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Salmon with Romesco Sauce and Aioli.

Recipe of the Week: Seafood Options for Lent

Whether you’re celebrating a weekend meal with loved ones or simply looking for a way to bring your family to the table at the same time, seafood night can make dinnertime a special treat. Next time you plan to make fish the focus of your menu, it’s possible you’ll be enjoying the benefits of aquaculture, also known as seafood farming.

Fast becoming a leading source of seafood worldwide, aquaculture is similar to typical agriculture but with fish, shellfish and seaweeds. Farmed seafood can be raised and harvested in either fresh or seawater, where natural conditions are recreated.

Today, half of all seafood Americans eat annually is farm raised and the appetite is only growing. There are many reasons for this, but one is due to overfishing and destructive practices. About 33% of wild fish stocks have reached their biological limit and aquaculture helps meet the increasing demand for seafood.

However, not all seafood you find in the grocery aisles is the same. Despite industry advances, aquaculture still faces challenges with fraud, mislabeling and questionable conditions. That’s why it’s important to look for responsible seafood products that are labeled by a trusted certification process.

For example, the Aquaculture Stewardship Council is a non-profit certification program that has created and enforced the world’s strictest and highest standards for seafood farming since 2010. Today, it is transforming the seafood industry with a new level of certification for farmed seafood. This “new way to seafood” includes:

Seafood that can be traced all the way from the farm to the store, ensuring the seafood you buy is what it claims to be

The strictest combination of requirements to protect the environment, workers and communities on the farms where seafood is raised.

Improving farmed seafood quality and safety, so you can enjoy the flavor of recipes like One-Pan Japanese Salmon with Sweet Potato, Salmon and Shrimp Coconut Curry and Salmon with Romesco Sauce and Aioli.

To find more information about the certification process, click here.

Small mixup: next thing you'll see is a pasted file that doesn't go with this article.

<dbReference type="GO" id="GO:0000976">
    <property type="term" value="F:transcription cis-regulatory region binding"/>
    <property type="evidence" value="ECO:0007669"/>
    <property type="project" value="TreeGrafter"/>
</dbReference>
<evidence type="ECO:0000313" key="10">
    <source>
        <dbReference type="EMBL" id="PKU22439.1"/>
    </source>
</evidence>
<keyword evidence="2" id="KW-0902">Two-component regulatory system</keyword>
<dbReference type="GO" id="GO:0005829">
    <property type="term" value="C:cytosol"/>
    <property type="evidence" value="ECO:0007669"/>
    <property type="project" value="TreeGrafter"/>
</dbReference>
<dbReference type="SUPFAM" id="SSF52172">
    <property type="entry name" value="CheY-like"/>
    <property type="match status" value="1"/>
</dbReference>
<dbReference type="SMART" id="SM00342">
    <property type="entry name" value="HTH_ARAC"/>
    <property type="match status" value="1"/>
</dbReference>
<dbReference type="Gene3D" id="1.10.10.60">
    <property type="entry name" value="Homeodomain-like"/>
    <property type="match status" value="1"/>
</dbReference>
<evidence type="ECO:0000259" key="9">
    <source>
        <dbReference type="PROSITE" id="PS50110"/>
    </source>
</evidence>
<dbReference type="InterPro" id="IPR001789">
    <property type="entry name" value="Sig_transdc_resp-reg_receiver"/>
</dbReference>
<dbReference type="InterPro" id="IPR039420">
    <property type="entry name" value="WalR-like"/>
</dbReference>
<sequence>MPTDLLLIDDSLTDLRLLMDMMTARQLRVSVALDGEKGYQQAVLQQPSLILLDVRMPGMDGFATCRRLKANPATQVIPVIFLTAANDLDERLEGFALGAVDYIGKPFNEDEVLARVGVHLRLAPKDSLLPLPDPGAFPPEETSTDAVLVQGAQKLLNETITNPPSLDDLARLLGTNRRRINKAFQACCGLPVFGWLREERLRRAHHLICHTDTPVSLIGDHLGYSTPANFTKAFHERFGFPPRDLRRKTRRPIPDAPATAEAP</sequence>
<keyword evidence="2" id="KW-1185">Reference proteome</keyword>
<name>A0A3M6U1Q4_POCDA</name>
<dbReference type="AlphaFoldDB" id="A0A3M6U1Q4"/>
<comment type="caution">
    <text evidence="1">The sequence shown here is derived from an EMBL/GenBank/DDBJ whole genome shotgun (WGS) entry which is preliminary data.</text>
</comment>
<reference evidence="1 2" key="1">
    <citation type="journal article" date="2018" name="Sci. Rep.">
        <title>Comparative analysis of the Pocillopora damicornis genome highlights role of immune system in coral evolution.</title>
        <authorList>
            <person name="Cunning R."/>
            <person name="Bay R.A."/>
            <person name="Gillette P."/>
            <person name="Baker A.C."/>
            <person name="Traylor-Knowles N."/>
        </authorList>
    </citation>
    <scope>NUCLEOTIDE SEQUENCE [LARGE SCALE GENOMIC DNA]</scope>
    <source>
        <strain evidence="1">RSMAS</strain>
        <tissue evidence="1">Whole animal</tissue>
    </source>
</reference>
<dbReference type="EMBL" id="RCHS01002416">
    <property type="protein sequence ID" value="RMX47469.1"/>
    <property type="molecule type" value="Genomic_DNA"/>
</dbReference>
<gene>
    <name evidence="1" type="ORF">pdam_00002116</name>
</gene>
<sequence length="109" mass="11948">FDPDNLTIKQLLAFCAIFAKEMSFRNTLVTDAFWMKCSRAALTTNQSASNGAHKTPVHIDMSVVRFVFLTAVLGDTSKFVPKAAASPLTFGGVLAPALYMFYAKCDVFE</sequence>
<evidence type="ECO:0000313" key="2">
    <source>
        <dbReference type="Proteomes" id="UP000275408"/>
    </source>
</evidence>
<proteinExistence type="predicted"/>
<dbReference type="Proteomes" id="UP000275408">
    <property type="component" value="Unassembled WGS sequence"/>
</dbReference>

Salmon with Romesco Sauce and Aioli.

Salmon with Romesco Sauce and Aioli
Servings: 2

2 tablespoons olive oil, divided
2 Atlantic Salmon portions
salt, to taste
pepper, to taste
1 red pepper, cut into long strips
2 cups small potatoes, cooked and cut in half
1 teaspoon paprika
1/2 teaspoon cayenne pepper
1/2 cup garden peas
1 tablespoon chopped tarragon

Romesco Sauce
1/2 cup extra-virgin olive oil
2 cloves garlic, smashed
1/4 cup slivered almonds, toasted
1/4 cup hazelnuts
1 slice white bread, crust removed
1 large roasted red pepper
1/4 cup tomato puree
1 teaspoon sherry vinegar
black pepper

Aioli Sauce
1 cup mayonnaise
1-2 cloves garlic, crushed
1 tablespoon olive oil
1 lemon, zest and juice
white pepper
lemon wedges, for garnish

Preheat oven to 400 F.

Place large skillet over medium-high heat and add 1 table­spoon olive oil. Season salmon portions with salt and pepper, to taste, and place skin sides down in pan. Cook 2-3 min­utes until skin is crispy. Place on sheet pan, skin sides up, and bake 6-7 minutes. Remove from oven and let rest.

In same skillet, add remaining olive oil then add peppers and potatoes. Cook 6-7 minutes until peppers soften and potatoes start to caramelize.

Add paprika, cayenne and peas; stir and cook 2 minutes. Add tarragon.

To make Romesco sauce: In clean pan, heat olive oil and gently fry garlic, nuts and bread until toasted.

In blender, process red pepper, tomato puree and vinegar until smooth. Add toasted nuts and bread; process to desired consistency.

To make aioli: In bowl, whisk mayonnaise, garlic, olive oil, lemon zest and juice, salt and pepper.

Place several spoonfuls of aioli on plate. Top with potatoes, peppers and salmon, skin side up. Top with Romesco sauce.

Salmon and Shrimp Coconut Curry

Salmon and Shrimp Coconut Curry
Servings: 2

2 pieces of salmon
1 cup wild rice
1 tablespoon coconut oil
1 clove garlic, sliced
1/4 cup red onion, diced
1 cup pumpkin or butternut squash, diced
1 tablespoon lemongrass, finely chopped
1 1/2 tablespoons red curry paste
1/2 cup coconut milk
1 tablespoon fish sauce
1/4 cup tomatoes
4 shrimp
1 lime, quartered
2-3 cilantro leaves, for garnish

Cut salmon into 1/2-inch cubes. Cook rice according to package instructions.

In large skillet, heat coconut oil over medium-high heat. Add garlic, onion and pumpkin or squash; sauté 5 minutes, or until onions are translucent. Mix in lemongrass and curry paste. Cook 2-3 minutes, or until fragrant.

Add coconut milk, fish sauce and tomatoes; mix thoroughly. Add shrimp and salmon; cook until done.

Serve with rice and lime quarters. Sprinkle with cilantro.

One-Pan Japanese Salmon with Sweet Potato.

One-Pan Japanese Salmon with Sweet Potato
Servings: 2

1 tablespoon sesame oil
1/4 cup tamarind sauce
1/2 tablespoon Dijon mustard
2 tablespoons sesame seeds
1 tablespoon honey

1 sweet potato, cut into rounds
2 tablespoons coconut oil, divided
1 tablespoon sesame seeds
sea salt
8 spears broccolini
2 salmon fillets (4 ounces each)
brown rice, for serving

Preheat oven to 400 F. Line tray with baking paper.

To make marinade: In bowl, whisk sesame oil, tamarind sauce, Dijon mustard, sesame seeds and honey until combined.

Place sweet potato on baking tray and drizzle with 1 tablespoon coconut oil. Toss to coat. Sprinkle with sesame seeds and sea salt. Roast 25 minutes.

Remove tray from oven and add broccolini. Drizzle with remaining coconut oil and sea salt. Place salmon fillets in middle of tray and drizzle with marinade. Bake 12-15 minutes, or until cooked to desired doneness. Serve with brown rice.

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